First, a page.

Bluetti AC200P Workstation Backup/ Remote Home Power

I’ve been using the AC200P for a couple of weeks now, trying to find a portable solution to a couple different scenarios. I understand each of these could probably use it’s own solution, but if I can us one item to work with all of them might be worth it. I’m trying to power to my workstation during summer outages, and have a portable power option when I want to use my laptop in the far end of the backyard where there is no power. Also now need a power source for a newly diagnosed need for a CPAP through out the night, no reasonable power without running a long extension.
So far the AC 200P has been working great, the touch screen has been easy to use and understand. I’ve used gas generators of similar size for many years in outdoor settings and have been happy with the 2000W size. So far, this model has been able to power everything I’ve needed. I run it out in the mountains with my work laptop and mobile hotspot while charging my kid’s RC batteries all day and didn’t have any issues with the battery running low.
Earlier today I finally ran my home workstation to see what the AC load would be, in case of the summer power outages we usually see in So Cal. It was fluctuating between 90W and 145W.
I don’t have the panel kit yet, waiting for it to arrive, but I’m waiting to see how quickly it can charge while in use in the back yard. But so far, the ease of use and battery life have been great.

I just received the three panel kit a couple of weeks ago and have been using it around the house in the mountains, and so for me are pretty easy to use. At a weight of about 16 pounds and feel like they are sturdy enough to last a while. I do like that they’re wrapped in a cloth material or on the backside which keeps them from feeling like cheap plastic. I do have some reservation about the small clips are used to keep it together when it is folded, but I’ll see how long those last. In the mine has a similar but smaller kit from jackery and its panels had a small pouch on the back similar to these worthy wires could be stored, but I like that is have small USB plugs built-in to the backside of the panel. But when it comes to sheer size of the panels, this particular model has bigger panels which I definitely notice charged faster than my friends. I took them out to be mounted with the kids and noticed that even with a water heater/steamer, a Milwaukee tool battery charger, a portable speaker, a couple of phones on the wireless and wired charger ports the panels still managed to keep the battery percentage increasing.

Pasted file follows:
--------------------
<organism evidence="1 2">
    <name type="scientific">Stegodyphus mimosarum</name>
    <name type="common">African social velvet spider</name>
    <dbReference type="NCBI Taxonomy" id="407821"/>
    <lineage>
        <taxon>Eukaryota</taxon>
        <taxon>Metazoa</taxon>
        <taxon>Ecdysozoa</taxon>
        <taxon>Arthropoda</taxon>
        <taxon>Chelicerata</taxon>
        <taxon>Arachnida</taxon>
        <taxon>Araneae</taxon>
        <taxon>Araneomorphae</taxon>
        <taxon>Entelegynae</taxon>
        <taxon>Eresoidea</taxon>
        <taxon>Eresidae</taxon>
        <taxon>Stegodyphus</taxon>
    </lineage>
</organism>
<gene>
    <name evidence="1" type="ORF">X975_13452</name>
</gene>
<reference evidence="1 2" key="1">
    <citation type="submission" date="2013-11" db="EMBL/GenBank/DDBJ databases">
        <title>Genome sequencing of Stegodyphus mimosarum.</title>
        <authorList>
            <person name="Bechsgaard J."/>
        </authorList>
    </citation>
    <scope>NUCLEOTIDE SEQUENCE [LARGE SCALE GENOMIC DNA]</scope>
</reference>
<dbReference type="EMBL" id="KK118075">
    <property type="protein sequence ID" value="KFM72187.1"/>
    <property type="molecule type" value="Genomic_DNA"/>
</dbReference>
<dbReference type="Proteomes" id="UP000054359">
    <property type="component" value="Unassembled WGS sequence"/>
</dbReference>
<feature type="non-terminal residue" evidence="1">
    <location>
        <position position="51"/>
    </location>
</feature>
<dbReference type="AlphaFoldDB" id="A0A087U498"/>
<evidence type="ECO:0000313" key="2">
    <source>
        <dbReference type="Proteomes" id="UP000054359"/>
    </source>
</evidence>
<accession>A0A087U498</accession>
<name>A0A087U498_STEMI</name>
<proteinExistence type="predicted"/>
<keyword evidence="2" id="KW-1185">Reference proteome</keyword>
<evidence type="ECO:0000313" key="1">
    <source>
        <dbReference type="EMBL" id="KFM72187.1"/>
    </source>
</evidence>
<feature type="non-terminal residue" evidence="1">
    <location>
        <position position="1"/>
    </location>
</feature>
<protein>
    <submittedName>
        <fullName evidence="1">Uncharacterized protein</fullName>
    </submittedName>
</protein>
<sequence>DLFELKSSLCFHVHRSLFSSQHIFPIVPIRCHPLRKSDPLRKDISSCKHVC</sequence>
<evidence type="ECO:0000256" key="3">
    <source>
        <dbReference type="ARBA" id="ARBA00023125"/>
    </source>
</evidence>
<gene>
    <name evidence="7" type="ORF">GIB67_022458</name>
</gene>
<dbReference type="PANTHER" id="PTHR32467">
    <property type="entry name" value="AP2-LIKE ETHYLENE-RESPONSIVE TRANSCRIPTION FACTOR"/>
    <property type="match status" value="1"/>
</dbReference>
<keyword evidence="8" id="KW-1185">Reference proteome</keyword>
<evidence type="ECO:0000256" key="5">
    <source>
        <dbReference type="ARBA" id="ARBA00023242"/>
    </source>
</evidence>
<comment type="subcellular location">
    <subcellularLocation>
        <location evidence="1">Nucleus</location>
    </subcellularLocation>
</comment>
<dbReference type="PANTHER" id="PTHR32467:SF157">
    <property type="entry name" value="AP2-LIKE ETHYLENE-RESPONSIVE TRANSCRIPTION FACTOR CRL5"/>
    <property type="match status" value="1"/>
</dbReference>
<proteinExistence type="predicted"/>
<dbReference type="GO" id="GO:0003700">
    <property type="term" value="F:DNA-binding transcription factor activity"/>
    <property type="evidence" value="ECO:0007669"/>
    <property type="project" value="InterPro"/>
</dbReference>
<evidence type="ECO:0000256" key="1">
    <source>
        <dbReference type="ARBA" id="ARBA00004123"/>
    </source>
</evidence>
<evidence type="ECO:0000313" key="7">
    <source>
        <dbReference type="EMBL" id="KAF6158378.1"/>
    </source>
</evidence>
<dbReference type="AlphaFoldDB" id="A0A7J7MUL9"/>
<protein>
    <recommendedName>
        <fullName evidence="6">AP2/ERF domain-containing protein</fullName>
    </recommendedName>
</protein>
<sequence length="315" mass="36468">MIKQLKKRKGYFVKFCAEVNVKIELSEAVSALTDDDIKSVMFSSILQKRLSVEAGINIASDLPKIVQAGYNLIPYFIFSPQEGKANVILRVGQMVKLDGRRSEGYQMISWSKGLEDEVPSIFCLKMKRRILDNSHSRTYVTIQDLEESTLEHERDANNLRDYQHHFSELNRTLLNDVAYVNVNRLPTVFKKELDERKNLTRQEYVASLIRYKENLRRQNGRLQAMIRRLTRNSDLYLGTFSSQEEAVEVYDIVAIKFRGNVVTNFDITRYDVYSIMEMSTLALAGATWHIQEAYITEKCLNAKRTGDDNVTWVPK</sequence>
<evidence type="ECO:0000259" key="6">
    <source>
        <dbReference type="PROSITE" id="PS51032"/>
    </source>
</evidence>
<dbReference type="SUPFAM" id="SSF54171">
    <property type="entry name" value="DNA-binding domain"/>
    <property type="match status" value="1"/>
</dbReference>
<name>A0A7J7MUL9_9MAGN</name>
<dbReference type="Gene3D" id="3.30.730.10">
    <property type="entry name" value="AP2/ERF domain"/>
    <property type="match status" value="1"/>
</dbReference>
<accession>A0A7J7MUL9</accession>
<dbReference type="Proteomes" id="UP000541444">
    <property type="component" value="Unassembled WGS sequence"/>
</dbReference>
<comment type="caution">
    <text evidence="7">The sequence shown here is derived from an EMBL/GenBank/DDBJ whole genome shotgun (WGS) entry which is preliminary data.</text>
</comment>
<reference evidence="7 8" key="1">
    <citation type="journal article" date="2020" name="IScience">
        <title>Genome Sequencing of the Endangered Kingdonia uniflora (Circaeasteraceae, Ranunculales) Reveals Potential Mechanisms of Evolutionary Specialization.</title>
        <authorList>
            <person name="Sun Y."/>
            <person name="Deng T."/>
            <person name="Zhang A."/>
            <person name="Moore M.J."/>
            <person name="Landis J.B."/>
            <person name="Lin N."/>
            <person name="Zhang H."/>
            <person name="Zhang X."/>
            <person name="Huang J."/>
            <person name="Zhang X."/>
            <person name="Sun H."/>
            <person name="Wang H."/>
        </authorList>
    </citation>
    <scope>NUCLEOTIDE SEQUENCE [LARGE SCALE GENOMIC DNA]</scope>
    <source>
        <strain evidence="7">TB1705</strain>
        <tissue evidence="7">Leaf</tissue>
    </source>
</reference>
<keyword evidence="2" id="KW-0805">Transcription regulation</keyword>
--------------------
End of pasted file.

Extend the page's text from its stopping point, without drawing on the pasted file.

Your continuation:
Connecting the panels was pretty easy with the color-coded wires and the male to female connectors. Connecting multiple panels at the same time was also fairly simple using the same pattern on the notes of female connectors and just connecting from one panel to the next and then back to the electric generator. One important note about using more than one panel at the same time, you have to make sure to go into the settings menu and change the PV input setting from car to panel. This took a couple of days to figure out and I kept getting an overvoltage fault whenever connecting more than one panel at the same time, so make sure you make that change before putting them in. My initial impression of these panels is good, and I look forward to using them this summer when we have the inevitable blackouts in Southern California. Being able to use it to keep my kids portable AC, all my workstation up is definitely going to be a benefit.

My previous impression of Bluetti is that it charges quickly, but I recently found a product - of Growatt that can achieve a full charge in 2 hours, which is what I am most excited about, and can be used outdoors with a solar panel to solve the charging problem.

As for generators, my best purchase is ecoflow river mobile power station, the second one It’s the largest of the River line and also the most expandable with the optional extra battery pack. This is the best performing small portable generator in its class - anywhere. With a 600W (1200W surge) pure sine wave inverter, a 720WH Liion battery (no, not LiFePO4) and a maximum 660W input charge rate, this is a small beast.